Havukainen said the findings are the first step in determining how vitellogenin affects social behavior, immunity and stress resistance.

Soft Robot Inspired By Starfish

CAMBRIDGE, Mass., Nov. 29 (UPI) — U.S. researchers say they’ve created a soft robot inspired by animals without internal skeletons such as starfish, squid and worms.

The robot, described in a report published online Monday in the Proceedings of the National Academy of Sciences, is composed of elastomeric polymers and uses five actuators, along with a pneumatic valving system that operates at low pressures, to give it motion. PNAS said a combination of crawling and undulation gaits allow the robot to navigate over and under obstacles.

“Instead of basing this and other designs on highly evolved animals as models, we are using simpler organisms for inspiration,” a team led by Harvard University chemistry professor George M. Whitesides said in the journal article, which was quoted on Nature.com.

“These organisms, ones without internal skeletons, suggest designs that are simpler to make and are less expensive than conventional hard robots, and that may, in some respects, be more capable of complex motions and functions.”

Whooping Cranes Looking For Food In Texas

HOUSTON, Nov. 29 (UPI) — Whooping cranes are making a comeback along the Texas coast but the brackish marshes they need for food may be too salty this winter, environmentalists said,

The Aransas Project, an environmental coalition, claims state regulators aren’t allowing enough fresh water to flow into the marshes where the birds live, the Houston Chronicle reported Tuesday.

The group is asking a federal judge to order the state to develop a water use plan that leaves enough in the river basins to protect the cranes’ habitat. The case goes to trial Monday in Corpus Christi.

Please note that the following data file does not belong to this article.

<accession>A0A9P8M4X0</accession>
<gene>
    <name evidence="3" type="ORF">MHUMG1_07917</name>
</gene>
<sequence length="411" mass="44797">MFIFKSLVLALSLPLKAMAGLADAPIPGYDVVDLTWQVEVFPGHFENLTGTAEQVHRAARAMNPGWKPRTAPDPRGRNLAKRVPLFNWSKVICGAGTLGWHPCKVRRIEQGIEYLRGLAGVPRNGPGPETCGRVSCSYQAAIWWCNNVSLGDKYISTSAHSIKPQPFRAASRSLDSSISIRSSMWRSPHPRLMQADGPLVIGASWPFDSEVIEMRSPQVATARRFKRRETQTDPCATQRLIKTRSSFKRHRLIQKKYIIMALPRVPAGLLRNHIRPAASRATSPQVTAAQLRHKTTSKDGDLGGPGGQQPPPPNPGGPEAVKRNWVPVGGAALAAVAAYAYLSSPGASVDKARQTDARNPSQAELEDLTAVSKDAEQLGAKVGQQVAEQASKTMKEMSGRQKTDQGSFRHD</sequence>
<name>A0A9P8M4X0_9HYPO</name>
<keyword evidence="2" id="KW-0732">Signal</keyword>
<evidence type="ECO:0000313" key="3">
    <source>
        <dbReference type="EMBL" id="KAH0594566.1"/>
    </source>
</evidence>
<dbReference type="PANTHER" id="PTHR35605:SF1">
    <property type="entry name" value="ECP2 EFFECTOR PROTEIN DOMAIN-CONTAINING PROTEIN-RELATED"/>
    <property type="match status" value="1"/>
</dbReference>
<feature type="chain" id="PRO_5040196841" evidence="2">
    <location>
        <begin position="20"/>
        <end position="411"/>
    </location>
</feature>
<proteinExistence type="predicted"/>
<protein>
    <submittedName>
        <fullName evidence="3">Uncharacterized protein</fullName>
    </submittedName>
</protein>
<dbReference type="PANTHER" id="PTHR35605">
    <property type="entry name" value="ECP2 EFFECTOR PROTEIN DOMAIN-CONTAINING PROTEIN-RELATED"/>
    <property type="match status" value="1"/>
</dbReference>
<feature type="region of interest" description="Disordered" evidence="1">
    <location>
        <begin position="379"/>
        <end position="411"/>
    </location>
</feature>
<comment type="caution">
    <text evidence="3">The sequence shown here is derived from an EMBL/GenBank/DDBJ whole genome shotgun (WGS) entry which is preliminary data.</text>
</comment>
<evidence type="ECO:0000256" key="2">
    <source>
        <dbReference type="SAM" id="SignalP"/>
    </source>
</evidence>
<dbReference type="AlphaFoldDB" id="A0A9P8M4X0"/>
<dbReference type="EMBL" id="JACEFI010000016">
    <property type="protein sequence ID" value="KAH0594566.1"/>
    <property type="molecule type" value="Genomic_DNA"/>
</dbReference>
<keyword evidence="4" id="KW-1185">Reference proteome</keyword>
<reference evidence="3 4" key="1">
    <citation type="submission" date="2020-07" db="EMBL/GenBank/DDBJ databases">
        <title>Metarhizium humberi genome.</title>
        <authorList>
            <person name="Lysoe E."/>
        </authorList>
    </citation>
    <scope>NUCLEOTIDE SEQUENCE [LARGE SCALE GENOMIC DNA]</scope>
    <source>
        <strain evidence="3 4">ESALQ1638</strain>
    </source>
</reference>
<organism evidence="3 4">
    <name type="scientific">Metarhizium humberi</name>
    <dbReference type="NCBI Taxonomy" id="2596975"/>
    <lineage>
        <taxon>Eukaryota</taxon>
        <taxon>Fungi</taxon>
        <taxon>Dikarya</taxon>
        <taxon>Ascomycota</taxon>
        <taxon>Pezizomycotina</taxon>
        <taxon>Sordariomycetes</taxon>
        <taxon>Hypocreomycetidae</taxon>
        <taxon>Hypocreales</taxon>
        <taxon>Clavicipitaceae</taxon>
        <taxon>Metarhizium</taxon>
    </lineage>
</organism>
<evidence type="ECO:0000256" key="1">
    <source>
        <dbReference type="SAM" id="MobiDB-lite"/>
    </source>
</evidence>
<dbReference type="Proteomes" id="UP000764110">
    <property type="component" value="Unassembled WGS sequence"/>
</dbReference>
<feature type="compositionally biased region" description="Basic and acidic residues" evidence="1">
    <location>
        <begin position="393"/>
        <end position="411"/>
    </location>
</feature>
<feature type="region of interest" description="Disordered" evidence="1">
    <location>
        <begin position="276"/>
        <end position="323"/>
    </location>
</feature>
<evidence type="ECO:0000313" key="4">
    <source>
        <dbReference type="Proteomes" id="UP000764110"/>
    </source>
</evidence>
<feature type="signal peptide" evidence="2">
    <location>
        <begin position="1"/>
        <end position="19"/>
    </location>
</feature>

About 300 whooping cranes are expected to winter in the Aransas National Wildlife Refuge,about 50 miles north of Corpus Christi.

The birds, protected by the federal Endangered Species Act, feed on blue crabs that live in the brackish marshes along the coast. The crabs, however, require some fresh water to live and drought conditions have made the the San Antonio Bay and estuary system too salty for them, the Aransas Project said.

State regulators say proving water for the birds could threaten the availability of water for existing users, the newspaper said.

“The future of the whooping crane hangs on the outcome of the trial,” Jim Blackburn, the Houston attorney for the Aransas Project, told the newspaper. “Federal intervention is the only chance for its long-term survival.”

Bacteria Adopt Just-In-Time Strategy

BLOOMINGTON, Ind., Nov. 29 (UPI) — U.S. researchers say some bacteria use the same strategy as companies who apply an on-demand, just-in-time strategy to conserve resources and reduce costs.

A study by Indiana University biologists and Brown University physicists found certain bacteria wait until the last minute to synthesize the glue that allows them to attach permanently to surfaces.

The research, published in the journal Molecular Microbiology, found single bacterial cells use their flagella and pili to facilitate the timely release of adhesive polysaccharides upon initial contact with other surfaces.

“For bacteria, surface attachment by single cells is the first step to important processes such as biofilm formation and host infection,” IU microbiologist Pamela Brown said Tuesday in a release. “What we found is that the interaction of bacterial cells with a surface using their flagellum and pili stimulates the on-the-spot production of polysaccharide adhesins, propelling the transition from transient to permanent attachment.”

Indiana University said the findings suggest pathogenic bacteria may carefully time adhesin release to protect themselves from premature exposure to a host’s immune system during infection.